EXCLUSIVE US oil producer EP Energy is trying to save the deal from regulatory sources

The FTC headquarters in Washington, U.S. REUTERS/Yuri Gripas

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February 15 (Reuters) – EP Energy is considering a sale of Utah oil acreage it hopes is a challenge by a US antitrust authority to private equity firm EnCap’s agreed $1.5 billion takeover Investments LP, people familiar with the matter said.

The Federal Trade Commission (FTC) has privately notified EP Energy and EnCap that it would sue to block their deal if they proceed with it, the sources said. The regulator is concerned that EnCap — which owns XCL Resources, another Utah oil producer — could become too dominant a player in Utah’s Uinta Basin, the sources added.

The FTC has rarely opposed mergers of oil and gas producers, with the last challenge more than 20 years ago. It took the view that energy prices are driven by global supply and demand rather than regional consolidation.

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His rejection of the sale of EP Energy marks a possible shift in stance and comes amid mounting pressure on President Joe Biden’s administration to respond to consumer fears about gasoline prices, which have risen by 40 percent over the past year, according to US Labor Department figures % have increased.

EP Energy, which emerged from bankruptcy in 2020 and is owned by former creditors, has engaged an investment bank to find a buyer for its assets in Uinta, the sources said. It added that the 155,000 net acres are likely to be valued in the high hundreds of millions of dollars.

The sources asked for anonymity as the matter is confidential. The FTC and EnCap declined to comment. EP Energy and XCL did not respond to requests for comment.

EP Energy and XCL together accounted for about a third of Uinta oil production’s 92,000 barrels per day in October, according to data provider Enverus. Rival Ovintiv Inc (OVV.N) also produced a third, with 16 others making up the remainder.

In rejecting the deal, the FTC addressed concerns that Salt Lake City refineries that produce gasoline and other petroleum products for Utah and other western states could pay more to buy oil if competition from EP Energy is eliminated, it said the sources.

The grade of oil extracted from Uinta is unlike any other crude oil found in the United States, with a waxy consistency and high paraffin content, according to Utah’s Department of Environmental Quality.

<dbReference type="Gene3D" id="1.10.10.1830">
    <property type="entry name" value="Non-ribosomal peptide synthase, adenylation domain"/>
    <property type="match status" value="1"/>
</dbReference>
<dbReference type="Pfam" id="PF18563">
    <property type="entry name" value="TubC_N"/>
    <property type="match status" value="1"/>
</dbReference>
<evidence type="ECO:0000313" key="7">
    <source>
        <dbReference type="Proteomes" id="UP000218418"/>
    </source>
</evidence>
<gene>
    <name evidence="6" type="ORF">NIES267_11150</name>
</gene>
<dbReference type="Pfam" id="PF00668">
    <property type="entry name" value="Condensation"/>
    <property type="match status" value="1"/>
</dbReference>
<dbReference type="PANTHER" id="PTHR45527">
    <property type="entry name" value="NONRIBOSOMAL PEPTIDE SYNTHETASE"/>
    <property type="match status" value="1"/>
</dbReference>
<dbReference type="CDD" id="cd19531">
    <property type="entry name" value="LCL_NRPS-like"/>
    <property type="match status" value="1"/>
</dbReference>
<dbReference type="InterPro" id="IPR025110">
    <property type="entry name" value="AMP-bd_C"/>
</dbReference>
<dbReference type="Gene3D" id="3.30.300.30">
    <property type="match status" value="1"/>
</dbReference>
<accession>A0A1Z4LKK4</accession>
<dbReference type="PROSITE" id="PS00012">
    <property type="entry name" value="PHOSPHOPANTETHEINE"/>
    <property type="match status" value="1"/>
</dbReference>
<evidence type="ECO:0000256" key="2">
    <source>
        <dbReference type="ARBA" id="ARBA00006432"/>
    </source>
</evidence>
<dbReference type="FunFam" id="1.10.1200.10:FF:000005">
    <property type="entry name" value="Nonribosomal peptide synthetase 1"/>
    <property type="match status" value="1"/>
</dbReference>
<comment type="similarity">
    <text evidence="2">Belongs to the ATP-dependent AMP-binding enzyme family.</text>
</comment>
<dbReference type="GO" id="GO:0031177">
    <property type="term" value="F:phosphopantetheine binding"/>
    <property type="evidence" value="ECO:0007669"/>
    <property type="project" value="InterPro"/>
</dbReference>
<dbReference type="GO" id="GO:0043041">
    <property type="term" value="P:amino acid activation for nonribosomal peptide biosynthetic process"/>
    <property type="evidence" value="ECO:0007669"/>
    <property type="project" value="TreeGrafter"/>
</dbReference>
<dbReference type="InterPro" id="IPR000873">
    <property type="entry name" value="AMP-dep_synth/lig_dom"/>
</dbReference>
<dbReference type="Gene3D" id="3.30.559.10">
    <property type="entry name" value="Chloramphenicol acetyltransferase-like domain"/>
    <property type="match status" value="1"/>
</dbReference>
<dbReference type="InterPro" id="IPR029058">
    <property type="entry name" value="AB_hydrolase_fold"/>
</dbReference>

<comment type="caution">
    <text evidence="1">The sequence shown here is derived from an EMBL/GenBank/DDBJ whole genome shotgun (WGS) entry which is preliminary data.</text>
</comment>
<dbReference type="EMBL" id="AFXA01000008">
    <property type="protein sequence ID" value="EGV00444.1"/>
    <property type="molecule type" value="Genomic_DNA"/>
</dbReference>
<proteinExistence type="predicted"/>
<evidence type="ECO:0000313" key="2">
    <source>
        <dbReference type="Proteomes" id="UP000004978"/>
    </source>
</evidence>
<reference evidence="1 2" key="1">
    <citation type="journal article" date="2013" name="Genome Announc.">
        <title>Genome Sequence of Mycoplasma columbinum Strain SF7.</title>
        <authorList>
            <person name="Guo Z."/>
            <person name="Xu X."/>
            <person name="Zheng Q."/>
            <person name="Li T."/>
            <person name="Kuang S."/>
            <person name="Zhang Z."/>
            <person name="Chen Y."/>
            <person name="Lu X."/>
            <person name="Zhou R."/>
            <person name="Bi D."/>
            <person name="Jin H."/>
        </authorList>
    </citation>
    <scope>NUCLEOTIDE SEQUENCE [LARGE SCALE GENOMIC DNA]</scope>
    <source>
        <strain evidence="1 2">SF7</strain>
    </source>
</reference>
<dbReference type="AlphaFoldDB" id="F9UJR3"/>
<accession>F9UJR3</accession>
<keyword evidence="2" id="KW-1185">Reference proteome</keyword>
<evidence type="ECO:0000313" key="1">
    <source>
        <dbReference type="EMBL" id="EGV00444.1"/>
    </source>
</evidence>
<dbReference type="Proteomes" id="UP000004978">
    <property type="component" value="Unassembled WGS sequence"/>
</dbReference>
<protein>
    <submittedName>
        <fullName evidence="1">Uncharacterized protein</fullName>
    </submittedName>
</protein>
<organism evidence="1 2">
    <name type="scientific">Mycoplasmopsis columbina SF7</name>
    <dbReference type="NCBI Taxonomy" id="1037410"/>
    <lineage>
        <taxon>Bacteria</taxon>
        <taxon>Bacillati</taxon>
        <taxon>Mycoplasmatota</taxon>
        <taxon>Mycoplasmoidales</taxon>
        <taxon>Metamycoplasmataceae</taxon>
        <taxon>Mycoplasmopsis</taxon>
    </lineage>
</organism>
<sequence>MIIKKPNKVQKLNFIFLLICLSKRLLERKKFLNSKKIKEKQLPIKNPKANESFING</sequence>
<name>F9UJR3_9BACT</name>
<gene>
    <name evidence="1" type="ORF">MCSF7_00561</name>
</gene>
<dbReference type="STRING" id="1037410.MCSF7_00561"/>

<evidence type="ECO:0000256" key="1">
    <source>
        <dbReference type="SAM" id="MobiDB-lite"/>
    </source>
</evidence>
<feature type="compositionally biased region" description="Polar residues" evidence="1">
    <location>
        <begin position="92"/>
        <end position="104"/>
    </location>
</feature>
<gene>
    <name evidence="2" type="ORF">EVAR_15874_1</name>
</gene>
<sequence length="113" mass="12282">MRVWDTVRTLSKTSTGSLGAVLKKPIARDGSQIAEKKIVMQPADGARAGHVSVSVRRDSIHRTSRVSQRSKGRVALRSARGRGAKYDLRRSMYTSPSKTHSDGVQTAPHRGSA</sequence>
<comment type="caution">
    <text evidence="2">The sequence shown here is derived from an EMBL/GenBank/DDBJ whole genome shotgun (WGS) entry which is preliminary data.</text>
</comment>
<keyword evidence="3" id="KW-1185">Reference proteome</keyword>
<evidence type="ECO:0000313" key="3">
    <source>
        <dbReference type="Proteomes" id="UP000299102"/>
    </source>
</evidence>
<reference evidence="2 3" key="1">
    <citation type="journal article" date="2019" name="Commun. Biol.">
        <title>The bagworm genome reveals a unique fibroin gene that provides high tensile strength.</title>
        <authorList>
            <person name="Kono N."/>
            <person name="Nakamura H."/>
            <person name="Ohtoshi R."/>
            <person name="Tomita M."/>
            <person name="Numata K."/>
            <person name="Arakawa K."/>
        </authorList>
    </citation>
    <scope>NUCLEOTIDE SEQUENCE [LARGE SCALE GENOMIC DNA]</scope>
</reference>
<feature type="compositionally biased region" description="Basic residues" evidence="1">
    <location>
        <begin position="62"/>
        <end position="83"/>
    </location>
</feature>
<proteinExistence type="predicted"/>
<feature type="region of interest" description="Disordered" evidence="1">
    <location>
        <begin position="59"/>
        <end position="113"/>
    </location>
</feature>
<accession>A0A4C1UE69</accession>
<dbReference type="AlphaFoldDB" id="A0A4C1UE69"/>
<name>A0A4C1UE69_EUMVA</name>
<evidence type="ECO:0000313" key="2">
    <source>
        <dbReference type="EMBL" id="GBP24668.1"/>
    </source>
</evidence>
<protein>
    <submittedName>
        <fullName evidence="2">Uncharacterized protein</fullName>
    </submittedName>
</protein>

Local refiners purchase this crude at a discount compared to other blends due to lower transportation costs. Reduced competition could impede this dynamic, and reconfiguring plants to process a different grade of oil is expensive and time-consuming.

There are five refineries in Salt Lake owned by Chevron Corp (CVX.N), Marathon Petroleum Corp (MPC.N), HollyFrontier Corp (HFC.N), Silver Eagle Refining and Big West Oil of Berkshire Hathaway (BRKa.N). .

Chevron and Marathon declined to comment. HollyFrontier, Silver Eagle and Big West did not respond to requests for comment.

The Utah Petroleum Association (UPA) wrote to the FTC earlier this month to argue for the sale of EP Energy to EnCap. According to a copy of the Feb. 1 UPA letter obtained by Reuters, the lobby group said the combined company will produce more oil thanks to more efficient production techniques and lower costs in a bid to drive down energy prices.

XCL and all five refiners are senior members, according to the UPA website, with EP Energy also in the group.

The UPA told Reuters that it supported the transaction but had no direct interactions with the FTC, adding that it could not discuss issues related to individual members.

MORE INVESTIGATION

The White House has already angered the oil and gas industry by making climate change a priority on its administrative agenda. It temporarily halted the awarding of new drilling leases on federal land and proposed ending some fossil fuel subsidies. Energy companies argue that these moves will increase energy costs. Continue reading

The last major merger of oil and gas producers contested by the FTC was BP Plc’s $27 billion acquisition of Atlantic Richfield Co in 2000.

The FTC sued to block the deal and only agreed to drop its objections after BP offered to divest Alaskan oil acreage.

The White House has clamored for the FTC to act as economies reopen in the wake of the COVID-19 pandemic, fueling energy use. Brian Deese, director of the National Economic Council, wrote to FTC Chairwoman Lina Khan in August asking her to investigate rising energy prices.

Khan responded that the FTC will look at consolidation among service station operators, but will also look more broadly at dealmaking in the energy industry. Continue reading

Last year, the FTC extended the approval process for at least five oil and gas mergers and acquisitions, including EP Energy-EnCap, Reuters reported. Continue reading

The FTC has flexed its antitrust muscles in many sectors since Biden became president last year. Deals set to be blocked in recent weeks include US defense contractor Lockheed Martin’s (LMT.N) $4.4 billion agreement to buy rocket engine maker Aerojet Rocketdyne Holdings Inc (AJRD.N) and the US chip supplier Nvidia Corp (NVDA.O). $40 billion acquisition of semiconductor design provider Arm Ltd. Read more

(Corrected this story to reflect that crude oil is high in paraffin, not high in sulfur, paragraph 9)

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Reporting by David French in New York and Laura Sanicola in Washington Additional reporting by Diane Bartz in Washington Editing by Greg Roumeliotis and Matthew Lewis

Our standards: The Thomson Reuters Trust Principles.

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